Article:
Rites of Passage
The programmes are designed differently for young men and young women. The curriculum is designed by the organisation. It contains a detailed breakdown of the elements, the workshop content, techniques and processes required to deliver the programme.
All our programmes grapple with the big questions that define who we are. They look at the messages we constantly receive and how these impact on their lives. To ensure that development doesn’t just take place in the head, the young people learn Martial Arts or African Dance. These strengthen the physical body. They also encounter a number of carefully facilitated challenges that are tests of character for the individual and the group to accomplish.
Throughout the journey, the programme operates on different levels. At times, we work with the inner core (unconscious level) to develop a sense of purpose. We provide opportunities to listen to our internal voice that is constantly speaking to us but is blocked-out by distractions and all the noise around us. We also work on other layers of Self through at the conscious level. Here we’re working with our motivation, interests, concerns and issues.
We believe that all young people are gifted but they require a healthy environment for their gifts to be realised.
We work closely with parents to maximise the impact for the young people. By doing so it means that the programme is being delivered outside of the official programme times. We expect that what the young people are learning is applied at home as well as on the programme, which requires feedback from parents throughout the journey. Our programmes take approximately 1 year to complete. All the Brothers and Sisters that complete the programme become members of the community; otherwise known as The Village.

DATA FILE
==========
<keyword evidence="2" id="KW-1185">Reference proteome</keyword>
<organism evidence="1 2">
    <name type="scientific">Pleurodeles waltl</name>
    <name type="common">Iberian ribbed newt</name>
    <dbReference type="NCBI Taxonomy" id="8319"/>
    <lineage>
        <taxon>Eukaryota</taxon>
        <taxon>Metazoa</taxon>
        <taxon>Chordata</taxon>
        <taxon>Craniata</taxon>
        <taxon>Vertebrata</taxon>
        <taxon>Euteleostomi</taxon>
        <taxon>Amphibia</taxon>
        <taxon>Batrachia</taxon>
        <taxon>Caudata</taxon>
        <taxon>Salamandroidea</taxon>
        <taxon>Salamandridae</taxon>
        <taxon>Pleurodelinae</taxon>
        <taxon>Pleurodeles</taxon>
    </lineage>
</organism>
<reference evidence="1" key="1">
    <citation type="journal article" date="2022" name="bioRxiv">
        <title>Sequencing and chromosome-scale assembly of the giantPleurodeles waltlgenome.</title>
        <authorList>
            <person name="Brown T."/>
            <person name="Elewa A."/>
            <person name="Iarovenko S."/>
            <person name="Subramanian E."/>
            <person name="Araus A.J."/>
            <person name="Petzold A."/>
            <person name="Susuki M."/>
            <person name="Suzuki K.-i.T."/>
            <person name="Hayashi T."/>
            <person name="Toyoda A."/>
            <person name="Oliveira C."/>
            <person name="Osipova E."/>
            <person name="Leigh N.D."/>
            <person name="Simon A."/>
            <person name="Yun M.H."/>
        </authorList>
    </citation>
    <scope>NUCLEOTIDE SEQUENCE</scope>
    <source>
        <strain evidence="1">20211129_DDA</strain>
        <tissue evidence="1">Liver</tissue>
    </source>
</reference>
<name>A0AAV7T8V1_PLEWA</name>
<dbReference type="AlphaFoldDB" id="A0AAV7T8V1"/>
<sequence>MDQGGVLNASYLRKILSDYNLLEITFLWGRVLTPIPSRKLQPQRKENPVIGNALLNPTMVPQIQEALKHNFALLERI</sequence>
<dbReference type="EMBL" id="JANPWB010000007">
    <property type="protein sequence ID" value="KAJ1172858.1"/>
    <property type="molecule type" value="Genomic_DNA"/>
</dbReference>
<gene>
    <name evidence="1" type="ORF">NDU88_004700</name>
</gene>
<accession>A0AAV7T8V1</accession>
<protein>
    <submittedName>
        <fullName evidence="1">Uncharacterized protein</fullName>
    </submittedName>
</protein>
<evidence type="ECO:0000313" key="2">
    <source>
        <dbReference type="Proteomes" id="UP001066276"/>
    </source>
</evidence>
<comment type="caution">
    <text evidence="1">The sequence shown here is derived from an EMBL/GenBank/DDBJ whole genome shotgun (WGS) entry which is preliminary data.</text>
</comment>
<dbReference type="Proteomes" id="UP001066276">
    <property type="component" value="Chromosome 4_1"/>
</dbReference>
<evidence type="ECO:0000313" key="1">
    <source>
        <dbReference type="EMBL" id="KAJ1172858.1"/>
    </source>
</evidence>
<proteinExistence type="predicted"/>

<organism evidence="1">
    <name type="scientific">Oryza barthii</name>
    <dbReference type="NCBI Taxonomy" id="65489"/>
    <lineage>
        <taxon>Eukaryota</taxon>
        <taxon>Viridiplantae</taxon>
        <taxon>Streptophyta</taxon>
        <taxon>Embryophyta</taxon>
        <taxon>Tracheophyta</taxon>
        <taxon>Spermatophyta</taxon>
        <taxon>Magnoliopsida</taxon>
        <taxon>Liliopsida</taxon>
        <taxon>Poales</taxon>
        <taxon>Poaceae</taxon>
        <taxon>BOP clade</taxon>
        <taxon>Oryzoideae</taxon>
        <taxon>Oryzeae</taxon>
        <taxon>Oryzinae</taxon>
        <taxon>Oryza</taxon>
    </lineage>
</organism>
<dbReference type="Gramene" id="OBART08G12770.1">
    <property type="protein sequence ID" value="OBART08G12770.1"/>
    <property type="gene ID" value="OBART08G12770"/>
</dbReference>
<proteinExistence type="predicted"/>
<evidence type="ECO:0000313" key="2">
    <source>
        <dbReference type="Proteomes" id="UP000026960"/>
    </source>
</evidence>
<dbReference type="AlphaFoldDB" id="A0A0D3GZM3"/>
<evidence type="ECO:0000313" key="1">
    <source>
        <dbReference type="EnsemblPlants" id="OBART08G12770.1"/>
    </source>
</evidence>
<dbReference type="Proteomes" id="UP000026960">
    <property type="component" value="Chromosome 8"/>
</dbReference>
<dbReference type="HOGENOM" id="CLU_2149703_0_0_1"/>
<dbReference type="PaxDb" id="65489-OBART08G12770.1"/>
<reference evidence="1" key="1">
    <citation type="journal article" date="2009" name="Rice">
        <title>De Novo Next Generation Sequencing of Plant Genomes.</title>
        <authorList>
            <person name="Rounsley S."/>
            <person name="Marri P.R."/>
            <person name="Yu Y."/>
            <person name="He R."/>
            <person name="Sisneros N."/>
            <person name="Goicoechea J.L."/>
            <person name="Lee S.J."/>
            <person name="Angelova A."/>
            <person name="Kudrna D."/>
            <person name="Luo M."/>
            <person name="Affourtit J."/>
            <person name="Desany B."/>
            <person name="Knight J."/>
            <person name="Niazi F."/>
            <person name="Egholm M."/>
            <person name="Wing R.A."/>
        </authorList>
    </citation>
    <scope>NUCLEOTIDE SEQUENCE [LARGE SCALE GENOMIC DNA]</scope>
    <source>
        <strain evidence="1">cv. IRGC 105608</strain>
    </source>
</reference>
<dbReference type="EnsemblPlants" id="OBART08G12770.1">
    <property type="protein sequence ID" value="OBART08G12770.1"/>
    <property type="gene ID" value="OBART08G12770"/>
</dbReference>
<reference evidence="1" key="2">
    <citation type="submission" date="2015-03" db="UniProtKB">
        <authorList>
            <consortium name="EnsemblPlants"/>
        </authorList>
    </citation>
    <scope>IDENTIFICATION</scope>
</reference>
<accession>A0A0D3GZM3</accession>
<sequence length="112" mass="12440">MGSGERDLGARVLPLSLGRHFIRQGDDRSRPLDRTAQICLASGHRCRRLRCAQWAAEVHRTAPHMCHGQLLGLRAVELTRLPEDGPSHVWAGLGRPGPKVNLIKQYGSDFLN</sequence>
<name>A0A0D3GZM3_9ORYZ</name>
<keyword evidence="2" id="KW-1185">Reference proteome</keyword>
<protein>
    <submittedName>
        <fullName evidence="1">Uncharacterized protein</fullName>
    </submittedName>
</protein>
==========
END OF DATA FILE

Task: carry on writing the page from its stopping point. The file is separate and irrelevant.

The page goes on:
As a process, our programmes are like crossing a river using a suspension bridge made from rope. At first it appears strange, unstable and awkward but as your exposed to the elements and with each step, there is new knowledge and an increase in confidence. From the other side of the river it is possible to assess the extent of the distance travelled.
At New Initiatives, we don’t cross the bridge for young people. This is something they have to do for themselves.